Stroke was responsible for 6.2 million deaths in 2015, accounting for 11.1% of deaths worldwide. Stroke is also the leading cause of long-term disability. Diabetes, hypertension, hypercholesterolemia, smoking, and obesity are the leading causes of stroke.

Risk factors include high blood pressure, family history of stroke, smoking (especially when combined with oral contraceptives), African American race, and female sex.

1. Coronary Artery Disease

The number one deadliest disease is CAD, responsible for 15.5% of all deaths worldwide.

And mortality rates have been increasing, with a significant jump from 6 million deaths in 2000 to 8.8 million deaths in 2015.

CAD happens when the arteries that supply blood to heart muscle become hardened and narrowed.

Over time, CAD can also weaken the heart muscle and contribute to heart failure and arrhythmias. Heart failure means the heart can’t pump blood well to the rest of the body. Arrhythmias are changes in the normal beating rhythm of the heart.

Unfortunately, cardiovascular disease is one of the most misdiagnosed and mistreated conditions in medicine.

We’ve learned a tremendous amount about what causes heart disease over the past decade, but the medical establishment is still operating on outdated science from forty to fifty years ago.

It is now well established that eating cholesterol has no discernible impact on blood cholesterol levels and even if it did, it wouldn’t matter because the amount of cholesterol in the blood is not the driving factor behind heart disease.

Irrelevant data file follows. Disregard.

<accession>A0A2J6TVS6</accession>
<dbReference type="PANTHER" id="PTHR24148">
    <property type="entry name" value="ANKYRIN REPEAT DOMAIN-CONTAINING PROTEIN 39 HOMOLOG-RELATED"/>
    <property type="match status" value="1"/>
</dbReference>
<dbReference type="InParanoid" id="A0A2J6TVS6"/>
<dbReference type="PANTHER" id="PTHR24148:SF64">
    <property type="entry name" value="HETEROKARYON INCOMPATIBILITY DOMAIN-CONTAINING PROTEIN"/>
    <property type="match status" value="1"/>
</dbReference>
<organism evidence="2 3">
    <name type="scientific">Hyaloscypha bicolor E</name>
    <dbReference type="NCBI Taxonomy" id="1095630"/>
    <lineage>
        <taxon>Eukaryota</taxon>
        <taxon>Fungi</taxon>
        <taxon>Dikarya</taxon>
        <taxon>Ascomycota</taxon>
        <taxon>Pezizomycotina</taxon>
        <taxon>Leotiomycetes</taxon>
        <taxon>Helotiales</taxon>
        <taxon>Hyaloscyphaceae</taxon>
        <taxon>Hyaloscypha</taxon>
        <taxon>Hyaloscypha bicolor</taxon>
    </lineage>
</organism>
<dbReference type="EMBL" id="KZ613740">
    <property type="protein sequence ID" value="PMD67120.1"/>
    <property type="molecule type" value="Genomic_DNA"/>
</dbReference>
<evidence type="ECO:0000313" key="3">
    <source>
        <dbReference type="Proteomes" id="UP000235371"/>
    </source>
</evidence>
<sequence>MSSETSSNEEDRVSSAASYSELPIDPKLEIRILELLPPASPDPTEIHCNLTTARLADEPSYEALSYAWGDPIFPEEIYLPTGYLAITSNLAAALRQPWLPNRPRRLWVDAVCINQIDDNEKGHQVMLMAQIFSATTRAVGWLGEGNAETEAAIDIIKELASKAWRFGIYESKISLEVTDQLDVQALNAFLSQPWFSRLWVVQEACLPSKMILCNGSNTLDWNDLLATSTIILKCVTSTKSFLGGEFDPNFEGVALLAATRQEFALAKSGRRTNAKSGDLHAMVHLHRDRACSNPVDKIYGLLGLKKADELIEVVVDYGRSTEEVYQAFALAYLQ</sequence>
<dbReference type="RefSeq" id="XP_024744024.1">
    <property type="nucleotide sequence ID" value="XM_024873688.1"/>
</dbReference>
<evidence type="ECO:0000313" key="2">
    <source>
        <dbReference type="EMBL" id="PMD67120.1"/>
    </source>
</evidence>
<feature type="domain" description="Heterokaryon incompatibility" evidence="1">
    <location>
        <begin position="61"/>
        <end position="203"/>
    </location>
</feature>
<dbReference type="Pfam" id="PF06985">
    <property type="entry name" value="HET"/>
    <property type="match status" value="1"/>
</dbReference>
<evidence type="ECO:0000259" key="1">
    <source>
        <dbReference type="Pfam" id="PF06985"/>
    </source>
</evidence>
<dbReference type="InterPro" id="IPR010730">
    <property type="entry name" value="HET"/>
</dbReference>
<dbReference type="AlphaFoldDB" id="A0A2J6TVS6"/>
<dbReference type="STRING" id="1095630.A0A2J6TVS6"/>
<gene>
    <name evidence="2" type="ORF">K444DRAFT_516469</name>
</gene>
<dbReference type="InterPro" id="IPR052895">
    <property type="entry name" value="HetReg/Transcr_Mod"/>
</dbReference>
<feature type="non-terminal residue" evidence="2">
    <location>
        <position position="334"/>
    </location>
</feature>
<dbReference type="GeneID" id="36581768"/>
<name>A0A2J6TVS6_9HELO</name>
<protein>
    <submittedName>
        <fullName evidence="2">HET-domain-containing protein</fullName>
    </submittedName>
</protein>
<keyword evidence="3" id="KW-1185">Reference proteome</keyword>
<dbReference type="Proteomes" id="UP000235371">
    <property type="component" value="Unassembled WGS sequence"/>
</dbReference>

There are several theories of how heart disease develops, I believe this is the most likely scenario (given all the data we currently have):

  1. LDL (bad guys) particles penetrate the artery wall and enter the sub-endothelial space (the space just underneath the lining of the artery).
  2. Some of the LDL particles are retained in the sub-endothelial space.
  3. Immune cells initiate an inflammatory response against the sterols that are carried in the LDL particles, including an interaction between the LDL particle and proteins called proteoglycans. (The proteoglycans are like “cement” keeping the LDL particles and their cholesterol cargo inside the artery wall.)
  4. More LDL particles enter the artery wall and continue to be retained.
  5. The LDL particles in the artery wall become subject to oxidative forces like free radicals and begin to oxidize.
  6. Oxidized LDL particles provoke an immune response directly mediated by white blood cells called T-cells, which leads to further retention of LDL particles as well as destruction of the artery wall.
  7. Eventually the lumen (interior space) of the artery narrows, a fibrous cap develops, and plaque forms.
  8. When those plaques become unstable and dislodge, they obstruct blood flow to the portion of the heart muscle supplied by that coronary artery, and a heart attack occurs.
This is why measuring LDL-P, oxLDL, oxidative stress (inflammatory markers) and nutrients that play a role in oxidation are all important rather than simply measuring total cholesterol, HDL and LDL.

What Causes LDL-P to Go Up?

  • Metabolic Syndrome (insulin and leptin resistance)
  • Genetic Predispositions
  • Poor Thyroid Function
  • Infections (gut infections, H. pylori, viral infections such as EBV, cyomegalovirus, SIBO, etc)
  • Intestinal Permeability (leaky gut)
  • Environmental Toxins (mercury, lead, arsenic, bisphenol A, etc)
That said, when it comes to truly assessing risk, these are all things to evaluate, to determine the best course of action.